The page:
In the 18th century it was common practise to extract an unhealthy tooth from an individual and replace it with the tooth of a willing and hopefully well paid volunteer. As unlikely as it sounds, this worked, at least occasionally. Even now, teeth that have been displaced or knocked out can be eased back into the socket of the jaw (of their original owner, of course) and sometimes heal very well.
You'll be pleased to know however that you need no longer worry (if you ever did) about having a friends tooth forced into your dental arcade. Recent work at the Tokyo University of Science in Japan has shown that a bioengineered mouse molar tooth, grown from embryonic cells and subsequently transplanted into a jaw can successfully 'take root' and restore bone volume in the jaw. This is the first time a complete organ has been created and transplanted in such a manner.
|The transplanted tooth (bottom row) well healed and looking |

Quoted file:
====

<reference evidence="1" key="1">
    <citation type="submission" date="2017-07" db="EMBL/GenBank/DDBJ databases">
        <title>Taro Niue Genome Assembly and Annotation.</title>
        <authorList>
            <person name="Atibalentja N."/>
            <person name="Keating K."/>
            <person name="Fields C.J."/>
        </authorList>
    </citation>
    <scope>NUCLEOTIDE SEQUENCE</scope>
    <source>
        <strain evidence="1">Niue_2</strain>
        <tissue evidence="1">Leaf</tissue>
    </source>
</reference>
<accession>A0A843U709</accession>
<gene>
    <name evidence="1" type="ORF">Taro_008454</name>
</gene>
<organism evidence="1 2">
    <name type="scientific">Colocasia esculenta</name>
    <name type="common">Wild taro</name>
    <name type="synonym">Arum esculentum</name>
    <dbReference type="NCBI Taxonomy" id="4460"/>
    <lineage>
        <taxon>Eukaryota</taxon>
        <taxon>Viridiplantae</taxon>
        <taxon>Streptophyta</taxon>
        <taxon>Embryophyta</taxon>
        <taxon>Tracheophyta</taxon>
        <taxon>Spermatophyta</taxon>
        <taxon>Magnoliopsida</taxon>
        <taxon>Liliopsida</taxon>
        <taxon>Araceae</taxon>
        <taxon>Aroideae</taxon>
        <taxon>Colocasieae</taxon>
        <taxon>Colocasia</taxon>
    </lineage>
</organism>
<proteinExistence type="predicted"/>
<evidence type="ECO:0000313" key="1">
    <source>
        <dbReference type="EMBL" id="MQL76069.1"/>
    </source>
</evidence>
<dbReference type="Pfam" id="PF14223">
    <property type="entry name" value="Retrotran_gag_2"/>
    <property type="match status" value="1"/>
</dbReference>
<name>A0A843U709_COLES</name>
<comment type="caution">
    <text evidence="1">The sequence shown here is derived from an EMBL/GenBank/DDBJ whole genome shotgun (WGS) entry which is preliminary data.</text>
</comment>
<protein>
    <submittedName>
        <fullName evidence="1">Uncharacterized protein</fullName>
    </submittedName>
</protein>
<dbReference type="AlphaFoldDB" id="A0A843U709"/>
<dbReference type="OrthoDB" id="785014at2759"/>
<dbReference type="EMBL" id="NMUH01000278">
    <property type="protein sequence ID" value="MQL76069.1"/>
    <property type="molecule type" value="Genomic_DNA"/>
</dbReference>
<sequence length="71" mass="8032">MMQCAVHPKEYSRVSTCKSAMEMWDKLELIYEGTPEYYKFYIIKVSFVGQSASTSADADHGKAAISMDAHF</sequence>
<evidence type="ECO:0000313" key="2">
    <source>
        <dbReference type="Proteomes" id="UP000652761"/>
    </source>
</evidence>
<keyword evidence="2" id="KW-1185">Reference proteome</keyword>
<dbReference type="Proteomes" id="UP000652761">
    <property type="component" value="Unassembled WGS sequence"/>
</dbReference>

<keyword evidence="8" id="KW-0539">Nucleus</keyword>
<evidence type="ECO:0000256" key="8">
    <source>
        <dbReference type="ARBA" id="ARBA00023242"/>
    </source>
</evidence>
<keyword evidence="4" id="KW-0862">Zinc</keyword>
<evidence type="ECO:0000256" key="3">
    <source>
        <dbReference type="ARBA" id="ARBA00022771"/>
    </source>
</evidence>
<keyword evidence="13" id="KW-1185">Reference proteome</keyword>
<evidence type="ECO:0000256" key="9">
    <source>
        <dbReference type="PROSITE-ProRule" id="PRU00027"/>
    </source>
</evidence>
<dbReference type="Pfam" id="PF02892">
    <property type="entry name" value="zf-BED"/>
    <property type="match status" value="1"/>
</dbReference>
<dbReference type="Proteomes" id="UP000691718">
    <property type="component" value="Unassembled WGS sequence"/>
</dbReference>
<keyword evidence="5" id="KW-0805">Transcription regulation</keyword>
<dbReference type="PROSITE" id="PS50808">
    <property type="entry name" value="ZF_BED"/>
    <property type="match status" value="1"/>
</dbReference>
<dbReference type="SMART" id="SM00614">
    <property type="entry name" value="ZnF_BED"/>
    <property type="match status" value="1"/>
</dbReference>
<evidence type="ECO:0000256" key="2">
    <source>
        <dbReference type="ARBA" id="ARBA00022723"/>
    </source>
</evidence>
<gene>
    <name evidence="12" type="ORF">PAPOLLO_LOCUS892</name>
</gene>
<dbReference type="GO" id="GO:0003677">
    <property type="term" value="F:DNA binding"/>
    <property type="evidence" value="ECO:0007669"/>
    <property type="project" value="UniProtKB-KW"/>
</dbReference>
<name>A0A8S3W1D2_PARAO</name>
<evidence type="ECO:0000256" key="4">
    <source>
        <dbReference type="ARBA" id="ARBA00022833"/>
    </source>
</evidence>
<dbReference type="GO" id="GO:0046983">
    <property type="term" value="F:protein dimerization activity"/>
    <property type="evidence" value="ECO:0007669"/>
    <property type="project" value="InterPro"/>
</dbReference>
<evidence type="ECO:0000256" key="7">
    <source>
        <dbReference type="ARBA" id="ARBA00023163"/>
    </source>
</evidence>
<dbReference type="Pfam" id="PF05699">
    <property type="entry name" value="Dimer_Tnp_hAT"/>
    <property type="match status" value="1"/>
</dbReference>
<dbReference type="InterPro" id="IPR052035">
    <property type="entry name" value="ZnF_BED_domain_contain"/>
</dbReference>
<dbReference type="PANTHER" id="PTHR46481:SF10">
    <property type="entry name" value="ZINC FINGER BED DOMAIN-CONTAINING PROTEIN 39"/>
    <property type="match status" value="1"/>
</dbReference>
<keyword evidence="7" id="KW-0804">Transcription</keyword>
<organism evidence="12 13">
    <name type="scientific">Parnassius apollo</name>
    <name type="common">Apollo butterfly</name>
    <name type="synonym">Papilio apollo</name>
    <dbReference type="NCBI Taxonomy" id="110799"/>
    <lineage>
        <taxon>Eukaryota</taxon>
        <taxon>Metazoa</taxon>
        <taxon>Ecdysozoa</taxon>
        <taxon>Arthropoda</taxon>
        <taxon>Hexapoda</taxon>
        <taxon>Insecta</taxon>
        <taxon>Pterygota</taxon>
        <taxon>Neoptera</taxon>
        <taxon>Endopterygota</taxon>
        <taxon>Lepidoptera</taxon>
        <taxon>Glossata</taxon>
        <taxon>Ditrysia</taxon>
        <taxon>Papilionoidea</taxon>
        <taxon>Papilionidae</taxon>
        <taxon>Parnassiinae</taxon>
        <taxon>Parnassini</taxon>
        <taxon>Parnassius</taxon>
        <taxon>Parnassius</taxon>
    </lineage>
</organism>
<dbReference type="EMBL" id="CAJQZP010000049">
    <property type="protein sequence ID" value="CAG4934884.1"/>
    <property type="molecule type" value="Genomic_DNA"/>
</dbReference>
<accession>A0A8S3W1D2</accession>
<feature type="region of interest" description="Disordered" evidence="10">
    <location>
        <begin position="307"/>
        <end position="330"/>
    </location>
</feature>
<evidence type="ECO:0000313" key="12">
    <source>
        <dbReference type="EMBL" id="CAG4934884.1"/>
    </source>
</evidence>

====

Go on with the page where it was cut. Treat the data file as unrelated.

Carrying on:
good after 45 days. Note the lack of tooth and surrounding bone tissue in the
control specimen,which cannot repair or replace itself.
(Image Takashi Tsuji, Tokyo University of Science)
The tooth was grown in a lining around the kidney of an adult mouse, a method which limits its application to humans at this point. However, the signs are good that one day losing teeth and the surrounding supporting tissues may not be such a bad thing - you may be able to get your very own teeth to be grown to order, using your own cells.
It's probably wise not to throw away your dentures just yet however - it's probably going to take a while to perfect the technique for application in humans.